As a comic artist, I’m always looking for ways to connect with my audience and also to find ways to earn money to offset my expenses etc. Recently I decided to create a series of artist sketch cards to have available for sale at conventions. In this article, I’ll try to give you some insights into how I’ve gone about the process.
The first decision I had to make was the format for my cards. There are a lot of people who make sketch cards on a small format roughly 2.5″x3.5″. You can even buy these standard sized cards with a light blue frame outline and the words “sketch card” printed on them. But, I wanted to work in a larger size closer to the normal panel size of my comic. That meant that I needed a card that was approximately 6″x6″. I also wanted the cards to work well with ink and/or colored markers. My preferred surface is vellum Bristol board. As it turns out Strathmore makes a nice 300 series of vellum Bristol board in a 6″x6″ pad. Depending on where you buy them, they cost between $1.40 and $3.00 for a 20 sheet pad.
As you can see in the photo above, I’ve taken the plain 6″x6″ sheet of Bristol board and customized it with an outline panel frame with the titles “BugPudding” and “Artist Sketchcard” and my copyright signature. In order to do this I take the sheets out of the pad and run them through my computer printer. I made the template for the cards in Adobe Illustrator set up on a canvas that is 6″x8″. Then I save that off as a PDF document and use that to print on the Bristol board. The reason I layed the template out on 6″x8″ instead of the actual 6″x6″ size is because the standard paper size my printer expects is 6″x8″. Even though I’m actually printing on a sheet that’s 6″x6″.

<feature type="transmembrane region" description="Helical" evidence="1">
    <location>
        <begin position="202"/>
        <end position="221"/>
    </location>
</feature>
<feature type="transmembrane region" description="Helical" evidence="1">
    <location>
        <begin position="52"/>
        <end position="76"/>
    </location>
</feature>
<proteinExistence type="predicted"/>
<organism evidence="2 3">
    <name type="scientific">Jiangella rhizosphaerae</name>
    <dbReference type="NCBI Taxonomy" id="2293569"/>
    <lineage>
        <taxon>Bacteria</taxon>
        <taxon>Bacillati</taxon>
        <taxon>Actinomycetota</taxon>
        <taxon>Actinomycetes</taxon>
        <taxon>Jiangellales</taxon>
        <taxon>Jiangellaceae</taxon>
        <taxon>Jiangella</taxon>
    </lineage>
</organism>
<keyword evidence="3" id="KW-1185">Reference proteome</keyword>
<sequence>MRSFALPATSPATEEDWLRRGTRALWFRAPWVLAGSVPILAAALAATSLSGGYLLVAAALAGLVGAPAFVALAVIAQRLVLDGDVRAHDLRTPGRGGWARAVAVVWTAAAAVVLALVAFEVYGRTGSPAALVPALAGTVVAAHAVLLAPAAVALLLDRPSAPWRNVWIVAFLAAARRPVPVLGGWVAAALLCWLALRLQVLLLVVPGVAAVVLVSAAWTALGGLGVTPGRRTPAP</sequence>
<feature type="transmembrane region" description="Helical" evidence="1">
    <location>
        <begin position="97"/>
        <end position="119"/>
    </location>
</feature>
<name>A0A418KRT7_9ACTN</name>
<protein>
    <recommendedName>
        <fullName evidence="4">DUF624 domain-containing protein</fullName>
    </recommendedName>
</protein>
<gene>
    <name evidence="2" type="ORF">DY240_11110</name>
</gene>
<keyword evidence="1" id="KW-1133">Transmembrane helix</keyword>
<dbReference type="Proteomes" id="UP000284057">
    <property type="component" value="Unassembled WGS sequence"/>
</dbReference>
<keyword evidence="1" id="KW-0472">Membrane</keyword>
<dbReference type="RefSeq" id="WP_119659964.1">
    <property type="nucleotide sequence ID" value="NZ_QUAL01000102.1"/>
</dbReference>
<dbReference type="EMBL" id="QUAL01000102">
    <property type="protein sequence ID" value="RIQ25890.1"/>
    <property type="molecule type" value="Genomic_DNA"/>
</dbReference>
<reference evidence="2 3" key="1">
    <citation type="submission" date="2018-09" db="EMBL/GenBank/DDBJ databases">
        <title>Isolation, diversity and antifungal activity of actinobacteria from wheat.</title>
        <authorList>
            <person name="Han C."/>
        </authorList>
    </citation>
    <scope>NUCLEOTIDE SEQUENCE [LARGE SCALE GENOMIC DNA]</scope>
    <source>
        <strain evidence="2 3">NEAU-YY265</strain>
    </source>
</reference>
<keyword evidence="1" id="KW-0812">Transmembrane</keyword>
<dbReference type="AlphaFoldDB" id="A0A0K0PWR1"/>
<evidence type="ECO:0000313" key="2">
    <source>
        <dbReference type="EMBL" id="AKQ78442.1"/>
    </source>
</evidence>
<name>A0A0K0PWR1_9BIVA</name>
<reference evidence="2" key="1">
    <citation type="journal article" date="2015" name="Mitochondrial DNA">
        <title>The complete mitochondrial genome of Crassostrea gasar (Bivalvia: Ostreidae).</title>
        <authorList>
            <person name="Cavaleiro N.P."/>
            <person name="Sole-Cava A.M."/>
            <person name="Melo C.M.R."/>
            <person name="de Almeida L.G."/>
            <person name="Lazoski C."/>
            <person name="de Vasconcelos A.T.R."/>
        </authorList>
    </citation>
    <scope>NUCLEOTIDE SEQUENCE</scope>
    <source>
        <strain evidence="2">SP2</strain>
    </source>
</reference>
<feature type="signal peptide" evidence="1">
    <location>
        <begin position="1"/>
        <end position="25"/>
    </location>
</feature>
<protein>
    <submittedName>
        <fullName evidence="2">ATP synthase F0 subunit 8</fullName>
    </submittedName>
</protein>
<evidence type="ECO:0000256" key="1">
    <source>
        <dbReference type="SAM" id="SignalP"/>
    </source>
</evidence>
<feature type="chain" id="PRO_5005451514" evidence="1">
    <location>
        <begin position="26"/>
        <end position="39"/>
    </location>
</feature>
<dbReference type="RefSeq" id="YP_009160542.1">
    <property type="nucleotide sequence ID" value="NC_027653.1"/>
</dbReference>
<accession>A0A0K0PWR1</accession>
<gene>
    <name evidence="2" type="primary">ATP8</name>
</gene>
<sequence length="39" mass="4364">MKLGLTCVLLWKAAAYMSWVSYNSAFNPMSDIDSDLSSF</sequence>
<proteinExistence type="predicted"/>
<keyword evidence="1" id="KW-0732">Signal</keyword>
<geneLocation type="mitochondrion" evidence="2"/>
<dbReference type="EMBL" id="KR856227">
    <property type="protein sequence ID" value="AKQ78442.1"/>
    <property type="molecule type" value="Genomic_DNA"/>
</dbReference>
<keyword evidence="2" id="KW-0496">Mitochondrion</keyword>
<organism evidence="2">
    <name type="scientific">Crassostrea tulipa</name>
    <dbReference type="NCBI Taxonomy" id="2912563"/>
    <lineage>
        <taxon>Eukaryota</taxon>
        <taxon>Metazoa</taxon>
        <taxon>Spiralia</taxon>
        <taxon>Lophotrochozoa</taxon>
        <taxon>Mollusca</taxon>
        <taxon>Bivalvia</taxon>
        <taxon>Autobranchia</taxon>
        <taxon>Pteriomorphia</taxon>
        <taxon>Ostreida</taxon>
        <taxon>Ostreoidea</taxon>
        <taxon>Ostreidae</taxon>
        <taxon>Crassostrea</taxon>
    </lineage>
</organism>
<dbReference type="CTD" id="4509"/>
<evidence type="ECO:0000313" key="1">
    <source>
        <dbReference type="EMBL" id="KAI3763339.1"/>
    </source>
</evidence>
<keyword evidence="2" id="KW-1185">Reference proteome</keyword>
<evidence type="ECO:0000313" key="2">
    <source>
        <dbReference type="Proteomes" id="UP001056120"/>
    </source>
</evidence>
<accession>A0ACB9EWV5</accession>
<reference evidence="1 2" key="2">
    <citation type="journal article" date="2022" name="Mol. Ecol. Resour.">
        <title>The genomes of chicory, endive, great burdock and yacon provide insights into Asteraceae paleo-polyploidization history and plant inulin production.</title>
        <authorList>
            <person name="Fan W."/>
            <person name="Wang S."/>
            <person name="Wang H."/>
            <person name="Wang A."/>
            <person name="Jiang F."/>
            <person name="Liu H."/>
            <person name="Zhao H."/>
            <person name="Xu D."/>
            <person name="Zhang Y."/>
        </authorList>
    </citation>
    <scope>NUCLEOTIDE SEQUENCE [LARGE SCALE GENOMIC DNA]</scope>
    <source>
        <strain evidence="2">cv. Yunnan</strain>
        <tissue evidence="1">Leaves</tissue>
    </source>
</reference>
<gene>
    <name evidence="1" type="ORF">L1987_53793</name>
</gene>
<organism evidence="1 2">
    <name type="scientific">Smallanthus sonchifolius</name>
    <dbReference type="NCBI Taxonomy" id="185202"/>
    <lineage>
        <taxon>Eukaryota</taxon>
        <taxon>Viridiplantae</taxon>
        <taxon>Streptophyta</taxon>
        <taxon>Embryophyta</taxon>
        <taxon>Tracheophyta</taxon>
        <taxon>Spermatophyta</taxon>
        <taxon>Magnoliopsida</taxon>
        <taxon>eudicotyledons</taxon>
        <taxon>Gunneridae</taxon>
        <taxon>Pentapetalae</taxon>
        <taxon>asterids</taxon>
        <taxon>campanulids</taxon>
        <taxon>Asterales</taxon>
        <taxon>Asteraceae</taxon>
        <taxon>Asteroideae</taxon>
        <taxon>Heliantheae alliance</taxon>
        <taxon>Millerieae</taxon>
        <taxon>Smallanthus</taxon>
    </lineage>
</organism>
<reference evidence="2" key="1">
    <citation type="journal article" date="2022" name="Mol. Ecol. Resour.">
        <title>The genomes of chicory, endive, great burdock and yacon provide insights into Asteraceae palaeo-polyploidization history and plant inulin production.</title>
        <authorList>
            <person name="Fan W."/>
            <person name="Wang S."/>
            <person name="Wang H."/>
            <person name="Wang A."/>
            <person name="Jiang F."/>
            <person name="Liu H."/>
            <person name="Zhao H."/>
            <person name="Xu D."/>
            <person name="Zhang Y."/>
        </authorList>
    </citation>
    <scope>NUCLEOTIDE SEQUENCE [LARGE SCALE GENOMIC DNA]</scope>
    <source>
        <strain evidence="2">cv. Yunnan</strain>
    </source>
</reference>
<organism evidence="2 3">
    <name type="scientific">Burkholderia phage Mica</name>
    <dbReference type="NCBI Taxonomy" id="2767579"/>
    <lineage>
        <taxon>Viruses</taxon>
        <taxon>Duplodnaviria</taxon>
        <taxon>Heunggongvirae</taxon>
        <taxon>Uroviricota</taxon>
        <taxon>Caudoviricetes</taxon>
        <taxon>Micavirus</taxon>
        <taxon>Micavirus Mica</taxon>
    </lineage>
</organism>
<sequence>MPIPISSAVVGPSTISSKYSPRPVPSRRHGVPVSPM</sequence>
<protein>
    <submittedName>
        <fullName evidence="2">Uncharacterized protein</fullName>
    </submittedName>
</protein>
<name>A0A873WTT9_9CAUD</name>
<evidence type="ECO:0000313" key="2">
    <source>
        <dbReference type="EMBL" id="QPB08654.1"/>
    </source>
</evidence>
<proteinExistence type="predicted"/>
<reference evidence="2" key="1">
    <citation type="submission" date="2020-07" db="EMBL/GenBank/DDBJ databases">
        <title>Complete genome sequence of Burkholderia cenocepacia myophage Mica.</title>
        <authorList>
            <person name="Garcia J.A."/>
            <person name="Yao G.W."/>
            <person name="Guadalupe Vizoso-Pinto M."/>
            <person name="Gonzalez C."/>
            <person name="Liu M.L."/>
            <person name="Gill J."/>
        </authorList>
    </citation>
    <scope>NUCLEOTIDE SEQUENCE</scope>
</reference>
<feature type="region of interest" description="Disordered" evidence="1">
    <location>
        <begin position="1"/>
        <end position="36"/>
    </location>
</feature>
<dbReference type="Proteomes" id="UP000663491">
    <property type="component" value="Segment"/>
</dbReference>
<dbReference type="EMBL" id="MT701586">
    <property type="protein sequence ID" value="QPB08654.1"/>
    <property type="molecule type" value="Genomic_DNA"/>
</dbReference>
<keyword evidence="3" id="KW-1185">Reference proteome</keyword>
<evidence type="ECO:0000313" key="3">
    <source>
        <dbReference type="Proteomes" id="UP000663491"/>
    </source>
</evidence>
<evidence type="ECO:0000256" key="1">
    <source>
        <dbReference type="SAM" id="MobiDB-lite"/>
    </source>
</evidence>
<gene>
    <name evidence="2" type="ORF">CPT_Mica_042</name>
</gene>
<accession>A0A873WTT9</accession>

Having decided on the size and format of the blank sketch cards, I’m ready to start making cards. I wanted to have two types of cards. One type is for pen and ink drawings and the other type is pen and ink that is then colored with markers. The plain pen and ink cards are faster to make and therefore I can afford to price them for less then the colored cards. Basically it takes about twice as long to do the additional marker coloring. In either case the first step is to do a loose blue pencil sketch over which I render the pen and ink drawing.
In general I erase any blue pencil lines that show after the ink has dried. I could leave them, but it’s an old habit.
Above is a photo of the basic tools that I use to make the sketch cards. Starting with the Bristol board, I use waterproof ink both black and assorted colors. My normal style in the comic is to ink in assorted colors so for some of my sketch cards I reproduce that look. For others I just use black India ink. I use my trusty lead holder with 2mm blue lead and a lead pointer. For the actual inking I use dip pens as well as Winsor Newton series 7 sable brushes. I also have a jar of “Pro-White” for making corrections and of course my handy Sakura cordless electric eraser.
I prefer to use Copic sketch markers for my coloring. The aren’t as flexible as using a brush and watercolors, but much faster and easier. Let’s face it, time is money.
Above is an example of an inked and colored sketch card. They aren’t as nice as if I were digitally coloring in Photoshop but these are “old school” hand drawn and colored sketch cards not digital prints.
Above is an assortment of my sketch cards. I want people to be able to handle them at the conventions when they pick out their favorites therefore I needed to protect the art by putting the cards in a self sealing clear plastic bag.
I buy these self sealing clear plastic bags sized 6-7/16″ x 6-1/4″ from a company called Clear Bags. A hundred bags cost $6. The seal is great and it allows the bag to be easily opened and resealed if I need to add an additional autograph ect.
I also take blank sketch cards to the conventions for the occasional on the spot special request, but I really am too busy to do much of that during a normal convention so I try to make up a big stock of cards in advance. I’d much rather be talking to people and showing them the comic and save my drawing work for in the studio. I hope you got some good ideas from this article. If you have any questions, or other thoughts, just leave a comment.